What is Patent Pending
Patent pending is used by inventors to let the public know they have filed a patent application with the relevant parent and trademark authority. Patent pending is a legal designation that can be used with any type of patentable process or product to denote that a patent has been applied for but has not yet been granted. Such a designation serves as a means of notifying the public, other businesses or inventors, notably possible parent or trademark infringers, that they could be held liable for damages once a patent is issued. Such disclosure wording may vary depending on the jurisdiction and may include "patent applied for," "pat. pend," or "pat pending."
Breaking Down Patent Pending
A patent pending disclosure (when an inventor files for a patent but has yet to receive one) affords an inventor with some legal recourse if a competitor tries to imitate their invention should their original patent application is granted. In such a case the infringer may be sued for patent infringement and the patent holder may be able to collect damages, such as back-dated royalties, or may be able to get an injunction or effect a seizure of the items that infringed on their patent.
Patent Pending in Use
Inventors might use the term “patent pending” in marketing materials, on product packaging and on the product itself. A patent-pending notice does not have to be given in a specified way, and some inventors use variations of the term, such as “Pat. Pend.” Once a patent has been granted or denied, the inventor can no longer use the words “patent pending.” Many jurisdictions allow for the filing of a provisional patent application, a simpler and less expensive process than filing a regular patent application, is sufficient to use the words “patent pending” and may be an appealing alternative for inventors who want to start using this term as soon as possible. For more on provisional patent applications, see the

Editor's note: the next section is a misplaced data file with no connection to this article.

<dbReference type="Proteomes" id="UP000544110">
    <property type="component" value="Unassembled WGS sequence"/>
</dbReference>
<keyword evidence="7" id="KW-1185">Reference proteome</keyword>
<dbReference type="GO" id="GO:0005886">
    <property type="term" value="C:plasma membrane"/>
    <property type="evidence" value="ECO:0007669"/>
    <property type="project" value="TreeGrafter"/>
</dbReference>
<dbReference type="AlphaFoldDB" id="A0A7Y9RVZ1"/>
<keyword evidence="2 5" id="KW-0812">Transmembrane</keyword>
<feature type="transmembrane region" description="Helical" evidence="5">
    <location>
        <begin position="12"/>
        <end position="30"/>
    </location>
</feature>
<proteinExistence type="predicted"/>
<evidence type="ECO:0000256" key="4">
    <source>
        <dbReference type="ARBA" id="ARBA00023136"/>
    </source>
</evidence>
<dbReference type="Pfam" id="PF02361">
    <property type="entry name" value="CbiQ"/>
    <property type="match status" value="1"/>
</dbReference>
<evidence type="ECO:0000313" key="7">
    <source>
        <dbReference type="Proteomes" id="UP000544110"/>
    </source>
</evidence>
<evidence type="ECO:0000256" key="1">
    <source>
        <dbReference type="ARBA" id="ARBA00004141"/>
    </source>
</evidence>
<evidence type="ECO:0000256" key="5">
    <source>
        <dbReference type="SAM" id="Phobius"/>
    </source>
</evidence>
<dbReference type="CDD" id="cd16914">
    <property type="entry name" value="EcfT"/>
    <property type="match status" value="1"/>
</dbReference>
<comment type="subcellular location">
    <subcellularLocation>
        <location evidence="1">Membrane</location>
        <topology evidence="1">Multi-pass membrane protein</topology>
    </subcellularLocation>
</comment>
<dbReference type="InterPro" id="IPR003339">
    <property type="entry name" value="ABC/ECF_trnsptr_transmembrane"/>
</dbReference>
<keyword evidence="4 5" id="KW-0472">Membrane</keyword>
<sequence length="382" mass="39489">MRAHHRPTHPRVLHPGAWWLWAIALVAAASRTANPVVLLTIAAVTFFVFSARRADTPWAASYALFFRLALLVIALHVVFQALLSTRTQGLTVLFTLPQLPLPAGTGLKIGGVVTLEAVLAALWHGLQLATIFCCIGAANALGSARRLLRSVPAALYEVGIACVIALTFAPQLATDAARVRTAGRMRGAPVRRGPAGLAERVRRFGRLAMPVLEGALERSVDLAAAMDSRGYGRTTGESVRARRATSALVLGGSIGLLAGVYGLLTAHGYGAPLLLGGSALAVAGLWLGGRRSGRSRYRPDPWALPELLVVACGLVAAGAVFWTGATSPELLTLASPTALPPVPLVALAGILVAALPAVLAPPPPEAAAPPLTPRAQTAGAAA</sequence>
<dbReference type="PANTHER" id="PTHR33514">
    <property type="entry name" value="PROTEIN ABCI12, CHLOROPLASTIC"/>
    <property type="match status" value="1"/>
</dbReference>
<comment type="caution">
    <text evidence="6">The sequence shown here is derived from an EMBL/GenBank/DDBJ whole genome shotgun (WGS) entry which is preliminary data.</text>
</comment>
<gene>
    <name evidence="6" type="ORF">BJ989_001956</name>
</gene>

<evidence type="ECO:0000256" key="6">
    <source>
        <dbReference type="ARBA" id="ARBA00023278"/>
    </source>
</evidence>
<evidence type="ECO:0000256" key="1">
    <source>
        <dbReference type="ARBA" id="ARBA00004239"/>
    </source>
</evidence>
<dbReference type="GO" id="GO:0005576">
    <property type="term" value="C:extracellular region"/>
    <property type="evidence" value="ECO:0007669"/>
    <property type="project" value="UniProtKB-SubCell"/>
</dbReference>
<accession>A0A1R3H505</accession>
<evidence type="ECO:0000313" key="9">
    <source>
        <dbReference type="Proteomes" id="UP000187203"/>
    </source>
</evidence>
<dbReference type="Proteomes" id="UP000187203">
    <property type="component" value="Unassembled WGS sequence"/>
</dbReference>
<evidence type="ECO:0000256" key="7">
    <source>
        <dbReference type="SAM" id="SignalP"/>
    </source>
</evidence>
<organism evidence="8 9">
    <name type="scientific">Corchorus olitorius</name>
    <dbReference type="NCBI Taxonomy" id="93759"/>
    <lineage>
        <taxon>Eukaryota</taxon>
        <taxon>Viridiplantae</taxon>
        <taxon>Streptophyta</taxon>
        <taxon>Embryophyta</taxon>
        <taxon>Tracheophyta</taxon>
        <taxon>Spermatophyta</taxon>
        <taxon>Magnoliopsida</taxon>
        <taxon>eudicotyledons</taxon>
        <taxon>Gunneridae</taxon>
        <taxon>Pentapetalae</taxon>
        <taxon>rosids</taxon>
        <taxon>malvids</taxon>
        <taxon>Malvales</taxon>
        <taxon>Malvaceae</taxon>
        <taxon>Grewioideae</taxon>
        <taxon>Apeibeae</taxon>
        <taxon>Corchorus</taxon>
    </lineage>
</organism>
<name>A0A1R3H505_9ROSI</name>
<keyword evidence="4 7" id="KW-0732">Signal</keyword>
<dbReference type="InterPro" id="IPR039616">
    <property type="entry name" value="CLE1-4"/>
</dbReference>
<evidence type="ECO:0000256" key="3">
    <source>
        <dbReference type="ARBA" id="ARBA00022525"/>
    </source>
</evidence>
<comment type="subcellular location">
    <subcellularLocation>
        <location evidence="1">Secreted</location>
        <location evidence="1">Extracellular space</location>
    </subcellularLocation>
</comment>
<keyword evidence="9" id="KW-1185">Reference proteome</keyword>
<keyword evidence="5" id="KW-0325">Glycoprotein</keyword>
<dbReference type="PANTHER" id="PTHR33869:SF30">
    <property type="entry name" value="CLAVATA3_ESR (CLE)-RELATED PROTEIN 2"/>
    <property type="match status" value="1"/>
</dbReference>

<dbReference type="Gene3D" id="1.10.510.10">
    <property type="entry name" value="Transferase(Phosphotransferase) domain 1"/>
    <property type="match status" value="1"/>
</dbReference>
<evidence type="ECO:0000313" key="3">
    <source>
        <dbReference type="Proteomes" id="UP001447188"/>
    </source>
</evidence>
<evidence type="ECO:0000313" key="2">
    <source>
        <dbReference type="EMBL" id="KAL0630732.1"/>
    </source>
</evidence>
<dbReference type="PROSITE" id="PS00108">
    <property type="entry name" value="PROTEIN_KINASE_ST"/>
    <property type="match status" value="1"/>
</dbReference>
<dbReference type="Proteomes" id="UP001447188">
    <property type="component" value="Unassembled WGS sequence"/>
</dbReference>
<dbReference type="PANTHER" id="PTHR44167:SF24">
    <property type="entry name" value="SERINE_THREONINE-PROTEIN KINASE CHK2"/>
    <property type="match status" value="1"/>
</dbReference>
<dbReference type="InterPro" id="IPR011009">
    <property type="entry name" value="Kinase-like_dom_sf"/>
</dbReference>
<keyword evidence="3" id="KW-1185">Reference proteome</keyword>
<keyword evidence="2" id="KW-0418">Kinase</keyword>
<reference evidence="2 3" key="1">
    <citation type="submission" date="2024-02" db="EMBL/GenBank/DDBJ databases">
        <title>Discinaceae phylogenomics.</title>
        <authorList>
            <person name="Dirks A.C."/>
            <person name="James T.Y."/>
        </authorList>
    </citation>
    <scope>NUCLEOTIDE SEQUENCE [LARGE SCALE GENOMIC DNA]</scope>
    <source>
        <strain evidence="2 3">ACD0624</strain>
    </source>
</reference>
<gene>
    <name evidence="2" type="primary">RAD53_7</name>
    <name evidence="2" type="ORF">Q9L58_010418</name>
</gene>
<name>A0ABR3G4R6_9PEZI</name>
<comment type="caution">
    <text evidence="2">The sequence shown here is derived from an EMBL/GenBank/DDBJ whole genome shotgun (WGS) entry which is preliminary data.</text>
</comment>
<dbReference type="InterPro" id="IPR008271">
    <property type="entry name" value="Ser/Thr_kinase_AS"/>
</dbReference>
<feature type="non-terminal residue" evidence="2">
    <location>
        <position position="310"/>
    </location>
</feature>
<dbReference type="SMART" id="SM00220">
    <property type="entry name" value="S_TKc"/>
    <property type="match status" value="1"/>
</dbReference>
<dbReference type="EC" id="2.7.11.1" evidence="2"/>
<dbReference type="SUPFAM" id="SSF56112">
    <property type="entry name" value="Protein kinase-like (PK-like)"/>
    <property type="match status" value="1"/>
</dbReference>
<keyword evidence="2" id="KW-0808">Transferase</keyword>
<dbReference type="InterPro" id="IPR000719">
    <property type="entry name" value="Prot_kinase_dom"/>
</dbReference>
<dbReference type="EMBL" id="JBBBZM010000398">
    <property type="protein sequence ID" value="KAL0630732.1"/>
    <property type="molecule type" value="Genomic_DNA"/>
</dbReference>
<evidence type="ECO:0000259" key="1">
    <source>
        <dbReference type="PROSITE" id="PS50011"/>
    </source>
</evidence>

Patent Pending Rules
The United States Patent and Trademark Office (USPTO) does not allow an inventor to apply the words “patent pending” to an invention unless they are true. In fact, it imposes fines of up to $500 for violations, which are considered false marketing. These words are useful because an inventor might want to begin marketing an item during the lengthy patent-approval process – which typically takes one to three years but can take as long as five years or more. For more, see the USPTO's Patent Process Overview informational page.
Once granted, a patent is only valid for up to 20 years from the patent-application filing date for utility and plant patents, and 14 years from the date the patent was granted for design patents. Given the limited time an invention can be protected by patent, it makes sense to seek the benefits of a potential patent as early as possible.